super(Products, self).__init__(*args, **kwargs)

self[product.barcode] = product

"""def get_product(self, product_barcode):
return self[product_barcode]

>>> no need for this method, the dict already implements a get
"""

@classmethod
def parse_products(cls, products_path: str):
"""stick to the cls naming convention
since it is a class method from the Products class, it is trivial that it is a product_cls
"""
products = cls()
with open(products_path) as products_lines:
for product_line in products_lines:
product = Product.parse_product(product_line)
return products

class ProductPurchase:
def __init__(self, product: Product, quantity: int = 1):  # >>> type hinting missing
self.product = product
self.quantity = quantity
# self.discount = discount
"""
>>> instead of storing a hard copy of the discount, which might get corrupted
if the discount or quantity change, use a property and compute it live
"""

@property
def discount(self):
""" computes the discount, accepts multiple discounts per product now """
total_discount = None
for discount in self.product.discounts:
if self.quantity >= discount.min_quantity:
if total_discount is None:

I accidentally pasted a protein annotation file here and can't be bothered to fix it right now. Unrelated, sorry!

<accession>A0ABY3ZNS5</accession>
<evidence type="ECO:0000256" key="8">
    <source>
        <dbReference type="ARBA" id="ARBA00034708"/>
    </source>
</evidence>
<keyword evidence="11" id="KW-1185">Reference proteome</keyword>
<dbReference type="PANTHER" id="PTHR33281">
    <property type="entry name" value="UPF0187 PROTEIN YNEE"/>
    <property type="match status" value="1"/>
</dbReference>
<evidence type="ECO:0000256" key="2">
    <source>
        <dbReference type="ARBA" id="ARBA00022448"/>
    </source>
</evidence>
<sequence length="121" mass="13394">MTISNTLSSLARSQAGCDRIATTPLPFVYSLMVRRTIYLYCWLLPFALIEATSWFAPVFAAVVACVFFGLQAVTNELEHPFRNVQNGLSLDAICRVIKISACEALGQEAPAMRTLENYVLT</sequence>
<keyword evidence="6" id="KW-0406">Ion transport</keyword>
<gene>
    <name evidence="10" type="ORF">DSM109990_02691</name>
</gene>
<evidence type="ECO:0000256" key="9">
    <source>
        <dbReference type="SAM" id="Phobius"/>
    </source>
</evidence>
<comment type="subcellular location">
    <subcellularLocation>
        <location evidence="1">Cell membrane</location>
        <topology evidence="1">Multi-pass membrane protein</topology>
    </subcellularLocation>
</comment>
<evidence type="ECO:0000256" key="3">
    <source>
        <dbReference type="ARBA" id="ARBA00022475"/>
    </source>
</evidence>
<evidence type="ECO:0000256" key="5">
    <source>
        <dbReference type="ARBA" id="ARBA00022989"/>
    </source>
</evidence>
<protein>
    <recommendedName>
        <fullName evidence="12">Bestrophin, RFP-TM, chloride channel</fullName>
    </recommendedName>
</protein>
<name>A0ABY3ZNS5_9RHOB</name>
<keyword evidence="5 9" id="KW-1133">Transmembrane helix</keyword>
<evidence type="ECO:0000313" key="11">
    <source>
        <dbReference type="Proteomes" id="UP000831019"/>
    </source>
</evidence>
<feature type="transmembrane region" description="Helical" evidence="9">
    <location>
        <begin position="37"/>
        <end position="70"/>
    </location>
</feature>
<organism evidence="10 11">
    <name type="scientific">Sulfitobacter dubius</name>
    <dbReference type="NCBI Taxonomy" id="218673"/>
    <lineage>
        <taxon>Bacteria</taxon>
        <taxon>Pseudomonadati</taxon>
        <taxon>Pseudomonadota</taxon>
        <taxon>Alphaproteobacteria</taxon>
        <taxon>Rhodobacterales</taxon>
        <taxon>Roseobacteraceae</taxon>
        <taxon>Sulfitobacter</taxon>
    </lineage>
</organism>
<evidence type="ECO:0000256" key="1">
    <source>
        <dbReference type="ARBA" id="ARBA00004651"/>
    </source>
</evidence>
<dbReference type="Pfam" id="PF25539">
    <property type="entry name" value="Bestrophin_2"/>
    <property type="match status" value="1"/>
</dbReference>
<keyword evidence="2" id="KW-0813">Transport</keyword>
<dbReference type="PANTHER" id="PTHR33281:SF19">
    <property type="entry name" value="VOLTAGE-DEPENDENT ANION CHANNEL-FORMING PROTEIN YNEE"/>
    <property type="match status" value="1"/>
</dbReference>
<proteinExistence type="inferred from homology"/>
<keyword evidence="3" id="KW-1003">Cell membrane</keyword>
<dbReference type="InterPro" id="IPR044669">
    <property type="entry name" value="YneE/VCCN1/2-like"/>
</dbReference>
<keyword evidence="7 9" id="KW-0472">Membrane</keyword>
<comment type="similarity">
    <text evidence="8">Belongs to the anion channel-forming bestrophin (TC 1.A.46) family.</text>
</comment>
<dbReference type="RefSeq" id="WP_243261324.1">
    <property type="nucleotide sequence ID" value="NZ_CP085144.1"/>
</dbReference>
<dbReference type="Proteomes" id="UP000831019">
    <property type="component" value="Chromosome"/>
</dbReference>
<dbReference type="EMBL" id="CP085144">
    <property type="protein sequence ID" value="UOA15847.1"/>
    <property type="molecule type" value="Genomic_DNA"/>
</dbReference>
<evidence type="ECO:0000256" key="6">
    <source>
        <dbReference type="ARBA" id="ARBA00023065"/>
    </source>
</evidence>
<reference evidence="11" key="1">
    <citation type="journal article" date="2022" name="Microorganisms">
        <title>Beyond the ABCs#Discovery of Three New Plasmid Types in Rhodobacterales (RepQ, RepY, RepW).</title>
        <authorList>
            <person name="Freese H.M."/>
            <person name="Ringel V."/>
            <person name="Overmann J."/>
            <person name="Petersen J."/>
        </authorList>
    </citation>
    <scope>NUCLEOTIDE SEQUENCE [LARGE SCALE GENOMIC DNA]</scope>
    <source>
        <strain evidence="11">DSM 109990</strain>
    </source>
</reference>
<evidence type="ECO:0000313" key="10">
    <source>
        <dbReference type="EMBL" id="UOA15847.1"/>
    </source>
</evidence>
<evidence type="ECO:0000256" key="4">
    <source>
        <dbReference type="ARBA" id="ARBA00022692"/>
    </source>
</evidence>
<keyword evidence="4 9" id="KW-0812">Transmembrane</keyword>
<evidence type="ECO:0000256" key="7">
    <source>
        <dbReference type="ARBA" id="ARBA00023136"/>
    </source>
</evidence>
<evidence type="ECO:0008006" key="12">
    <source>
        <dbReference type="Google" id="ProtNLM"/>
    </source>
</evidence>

total_discount = 0
total_discount += discount.discount_amount

def purchase(self, quantity: int = 1):
""" provide a nice interface for modifying the quantity """
self.quantity += quantity

@property
def discounted_price(self):
return round(self.product.price * self.quantity * (1.0 - self.discount), 2)

class DiscountRule:
def __init__(self, product_barcode: int, min_quantity: int, discount_amount: float):
self.product_barcode = product_barcode
self.min_quantity = min_quantity
self.discount_amount = discount_amount

@classmethod
def parse(cls, discount_rule: str):
barcode_str, min_quantity_str, discount_amount_str = discount_rule.split(':')
return cls(int(barcode_str), int(min_quantity_str), float(discount_amount_str))

@classmethod
def parse_discount_rules(cls, rules_path: str) -> 'Iterable[DiscountRule]':
with open(rules_path) as rules_lines:
for rule_line in rules_lines:
yield DiscountRule.parse(rule_line)

@classmethod
def add_discounts_to_products(cls, discounts: 'Iterable[DiscountRule]', products: Products):
for discount in discounts:
if discount.product_barcode in products:

class Purchases(dict):
def __init__(self, *args, **kwargs):
super().__init__(*args, **kwargs)

def purchase(self, product: Product):  # work with objects! not with keys which refer to objects
if product.barcode in self:
self[product.barcode].purchase()
else:
self[product.barcode] = ProductPurchase(product)

"""def get_purchases(self):
for purchase in self.values():
yield purchase
>>> not needed since now the interface is the actual dict
"""

class ShoppingCart:  # a more meaningful name to the object, check_out is an action/method
def __init__(self, purchases: Purchases, products: Products):
self.purchases = purchases
self.products = products
# self.discount_rules = discount_rules  >>> not needed anymore

def check_out(self) -> Iterable:
""" return an iterable instead of a list, the caller can then do whatever xhe wants """
for purchase in self.purchases.values():
yield purchase.product.name, purchase.quantity, purchase.discounted_price